Last week, writing on the Daily Beast web site, reporter Jeff Deeney profiled a startling underground market for the antipsychotic medication Seroquel (quetiapine). Deeney described street transactions in North Philadelphia for Quells or Suzie-Qs, as the drug is sometimes called. Seroquel, a drug developed for the treatment of schizophrenia and bipolar disorder, has developed an additional reputation as a “comedown” drug for stimulant abusers.
Seroquel, a so-called atypical antipsychotic, works by altering levels of dopamine. While some addicts have claimed that the drug is perfect for a cocaine or speed comedown, Seroquel has also been studied for its anti-craving properties when used for cocaine abstinence.
Why would a speed freak or a coke addict want to take a drug that might decrease their desire for their stimulant of choice? For the same reason that ecstasy users often take a morning-after dose of Prozac in a misguided attempt to compensate for possible damage to serotonin receptor arrays. Or because the drug is mildly sedating for some users. However, there may be more to it. Perhaps Seroquel is an effective anti-craving medication for cocaine and methamphetamine addicts, who misuse it is a drug to ease them through enforced periods of detox or lack of availability.
One high-traffic drug discussion site has shut down a long-standing thread on Seroquel with the warning: “Do not use Seroquel for a cocaine comedown.”
The fact that prescription Seroquel is available as a street drug, at least in some parts of the country, demonstrates the likelihood that physicians and psychiatrists are increasingly using it for off-prescription purposes—like drug detox. Deeney strongly suggests that this is the case: “Drug dealers, mandated to treatment as a condition of their probation or parole, are given off-label prescriptions for Seroquel, then sent right back to the street, where the pills can be sold for cash to users and other dealers.”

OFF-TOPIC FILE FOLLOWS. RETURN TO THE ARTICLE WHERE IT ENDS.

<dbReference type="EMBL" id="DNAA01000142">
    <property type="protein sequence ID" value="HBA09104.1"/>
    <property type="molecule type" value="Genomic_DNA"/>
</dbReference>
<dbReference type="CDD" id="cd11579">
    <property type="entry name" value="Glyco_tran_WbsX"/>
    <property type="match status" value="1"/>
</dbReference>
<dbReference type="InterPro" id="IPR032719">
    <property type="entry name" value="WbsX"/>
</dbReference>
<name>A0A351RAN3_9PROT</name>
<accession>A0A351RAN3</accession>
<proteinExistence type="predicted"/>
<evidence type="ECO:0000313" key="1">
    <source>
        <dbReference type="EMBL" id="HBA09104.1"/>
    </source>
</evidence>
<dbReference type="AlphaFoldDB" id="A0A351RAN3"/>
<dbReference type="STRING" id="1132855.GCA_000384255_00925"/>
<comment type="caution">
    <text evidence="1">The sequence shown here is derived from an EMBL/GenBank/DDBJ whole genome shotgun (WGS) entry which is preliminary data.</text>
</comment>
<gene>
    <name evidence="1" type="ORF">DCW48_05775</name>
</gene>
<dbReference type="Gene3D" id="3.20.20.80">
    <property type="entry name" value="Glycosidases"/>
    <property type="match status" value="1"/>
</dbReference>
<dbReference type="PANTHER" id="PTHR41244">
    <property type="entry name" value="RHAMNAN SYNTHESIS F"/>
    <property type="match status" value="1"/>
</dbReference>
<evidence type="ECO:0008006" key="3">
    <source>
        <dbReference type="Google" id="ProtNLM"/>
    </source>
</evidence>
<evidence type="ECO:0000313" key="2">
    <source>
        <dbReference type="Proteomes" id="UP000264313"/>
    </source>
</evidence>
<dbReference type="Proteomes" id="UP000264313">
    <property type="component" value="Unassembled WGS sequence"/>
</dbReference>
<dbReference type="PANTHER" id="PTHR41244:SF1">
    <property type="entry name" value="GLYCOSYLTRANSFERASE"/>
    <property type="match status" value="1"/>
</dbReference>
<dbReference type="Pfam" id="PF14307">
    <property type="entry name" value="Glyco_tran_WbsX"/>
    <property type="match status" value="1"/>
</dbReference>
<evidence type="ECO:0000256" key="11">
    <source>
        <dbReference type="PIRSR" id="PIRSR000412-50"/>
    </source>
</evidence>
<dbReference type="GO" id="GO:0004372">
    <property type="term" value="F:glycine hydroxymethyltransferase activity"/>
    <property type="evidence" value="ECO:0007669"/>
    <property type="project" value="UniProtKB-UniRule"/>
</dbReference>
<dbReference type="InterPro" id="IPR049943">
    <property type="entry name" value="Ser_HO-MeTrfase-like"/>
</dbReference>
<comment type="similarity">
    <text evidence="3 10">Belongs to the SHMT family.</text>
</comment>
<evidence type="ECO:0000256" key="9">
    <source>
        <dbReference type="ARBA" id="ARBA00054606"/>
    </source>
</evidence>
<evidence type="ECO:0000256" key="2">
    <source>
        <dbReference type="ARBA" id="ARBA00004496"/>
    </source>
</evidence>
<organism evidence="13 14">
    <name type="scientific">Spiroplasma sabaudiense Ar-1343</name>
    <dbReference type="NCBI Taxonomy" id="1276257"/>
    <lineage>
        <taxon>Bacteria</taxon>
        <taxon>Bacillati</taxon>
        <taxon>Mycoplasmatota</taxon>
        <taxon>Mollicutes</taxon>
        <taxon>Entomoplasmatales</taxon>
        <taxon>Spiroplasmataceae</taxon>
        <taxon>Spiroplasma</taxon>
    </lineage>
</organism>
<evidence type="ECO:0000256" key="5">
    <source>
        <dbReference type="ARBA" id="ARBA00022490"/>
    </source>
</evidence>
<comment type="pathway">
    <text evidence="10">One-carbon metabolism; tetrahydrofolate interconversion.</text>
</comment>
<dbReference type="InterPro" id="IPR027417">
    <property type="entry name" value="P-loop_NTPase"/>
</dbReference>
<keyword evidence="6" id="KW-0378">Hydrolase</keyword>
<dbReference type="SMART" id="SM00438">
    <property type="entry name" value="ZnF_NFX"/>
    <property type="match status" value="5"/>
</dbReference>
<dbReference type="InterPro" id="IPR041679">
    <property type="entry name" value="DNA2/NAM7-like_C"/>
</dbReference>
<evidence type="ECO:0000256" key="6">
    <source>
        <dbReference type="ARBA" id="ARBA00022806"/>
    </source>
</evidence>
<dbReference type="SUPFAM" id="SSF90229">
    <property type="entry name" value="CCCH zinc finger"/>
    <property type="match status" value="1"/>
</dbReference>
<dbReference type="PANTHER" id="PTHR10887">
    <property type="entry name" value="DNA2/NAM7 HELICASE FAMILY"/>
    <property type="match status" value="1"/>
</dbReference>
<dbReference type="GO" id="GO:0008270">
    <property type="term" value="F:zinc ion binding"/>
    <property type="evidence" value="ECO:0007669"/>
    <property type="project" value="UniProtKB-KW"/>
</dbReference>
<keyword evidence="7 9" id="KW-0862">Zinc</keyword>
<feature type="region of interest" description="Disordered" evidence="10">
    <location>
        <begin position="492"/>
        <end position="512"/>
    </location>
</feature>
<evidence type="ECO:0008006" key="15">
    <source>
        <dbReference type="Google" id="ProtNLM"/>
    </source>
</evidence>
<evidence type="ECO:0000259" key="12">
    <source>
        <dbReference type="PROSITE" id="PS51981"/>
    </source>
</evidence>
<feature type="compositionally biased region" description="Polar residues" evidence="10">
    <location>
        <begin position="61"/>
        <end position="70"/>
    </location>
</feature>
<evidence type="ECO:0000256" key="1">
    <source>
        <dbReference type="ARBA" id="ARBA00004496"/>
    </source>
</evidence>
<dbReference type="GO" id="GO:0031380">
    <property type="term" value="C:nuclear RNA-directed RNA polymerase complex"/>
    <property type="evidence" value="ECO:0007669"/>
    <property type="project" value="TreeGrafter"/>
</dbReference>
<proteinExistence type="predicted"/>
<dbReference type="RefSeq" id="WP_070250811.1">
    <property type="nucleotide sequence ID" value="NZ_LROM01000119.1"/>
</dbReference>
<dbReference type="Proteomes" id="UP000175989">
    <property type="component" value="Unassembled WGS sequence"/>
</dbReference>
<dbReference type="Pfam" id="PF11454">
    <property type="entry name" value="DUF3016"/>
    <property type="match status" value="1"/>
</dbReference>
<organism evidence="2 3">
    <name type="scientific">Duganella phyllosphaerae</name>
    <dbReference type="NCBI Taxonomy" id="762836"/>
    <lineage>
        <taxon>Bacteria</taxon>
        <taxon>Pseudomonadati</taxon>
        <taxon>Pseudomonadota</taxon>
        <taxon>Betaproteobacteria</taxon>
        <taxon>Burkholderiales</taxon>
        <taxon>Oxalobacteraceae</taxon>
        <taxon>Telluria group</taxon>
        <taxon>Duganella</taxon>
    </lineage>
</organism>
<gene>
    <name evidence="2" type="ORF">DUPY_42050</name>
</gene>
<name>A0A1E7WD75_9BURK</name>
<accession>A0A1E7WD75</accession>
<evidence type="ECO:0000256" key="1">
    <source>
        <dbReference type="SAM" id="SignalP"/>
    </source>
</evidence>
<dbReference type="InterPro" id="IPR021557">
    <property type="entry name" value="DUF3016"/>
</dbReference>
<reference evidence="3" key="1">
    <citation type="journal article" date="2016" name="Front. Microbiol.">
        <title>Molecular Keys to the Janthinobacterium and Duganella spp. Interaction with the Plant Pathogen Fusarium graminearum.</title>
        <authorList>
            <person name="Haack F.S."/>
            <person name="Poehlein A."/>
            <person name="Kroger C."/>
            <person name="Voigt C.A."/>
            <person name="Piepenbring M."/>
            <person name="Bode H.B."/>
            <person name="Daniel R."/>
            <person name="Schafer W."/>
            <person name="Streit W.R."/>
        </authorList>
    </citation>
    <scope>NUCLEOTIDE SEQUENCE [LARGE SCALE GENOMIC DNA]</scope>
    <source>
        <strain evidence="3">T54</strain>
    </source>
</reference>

Increasing its appeal is Seroquel’s reputation for combining well with cocaine in a mixture known as a Q-Ball, or Rosemary’s Dolly—a variation on the heroin/cocaine mix known as a Speedball, to which Seroquel can also be added. An anonymous med student on a medical blog noted that “certain people say they love Seroquel when doing a speed-ball. Makes sense, think about it. It heightens the high of the heroin, it eases the crash of the cocaine.”
Seroquel’s ability to modulate the effect of illegal drugs means that the medication can possibly find a market both as a detox drug for stimulant abusers, and as an ingredient in the very stimulants they abuse.
By itself, Seroquel is not considered addictive. Some addicts told Deeney that the drug simply put them to sleep more quickly after a long meth run. Indeed, Seroquel is considered to be more sedating than similar antipsychotics such as Olanzapine and Aripiprazole. The larger issue, as the Daily Beast post makes clear, is that “Seroquel can have serious side effects including diabetes, a permanent Parkinson’s-like palsy called tardive dyskinesia, and sudden cardiac death.”
All of this confusing and sometimes contradictory input is coming well ahead of the clinical data, although a study in 2001, presented at the 4th International Conference on Bipolar disorder, found that quetiapine caused a significant reduction in cocaine use among a small group of cocaine-dependent subjects who also suffered from bipolar disorder. A report last year in theJournal of Clinical Psychopharmacologyalso showed positive results with cocaine users. Studies of quetiapine for the reduction of cocaine use are currently being undertaken by the Seattle Institute for Biomedical and Clinical Research.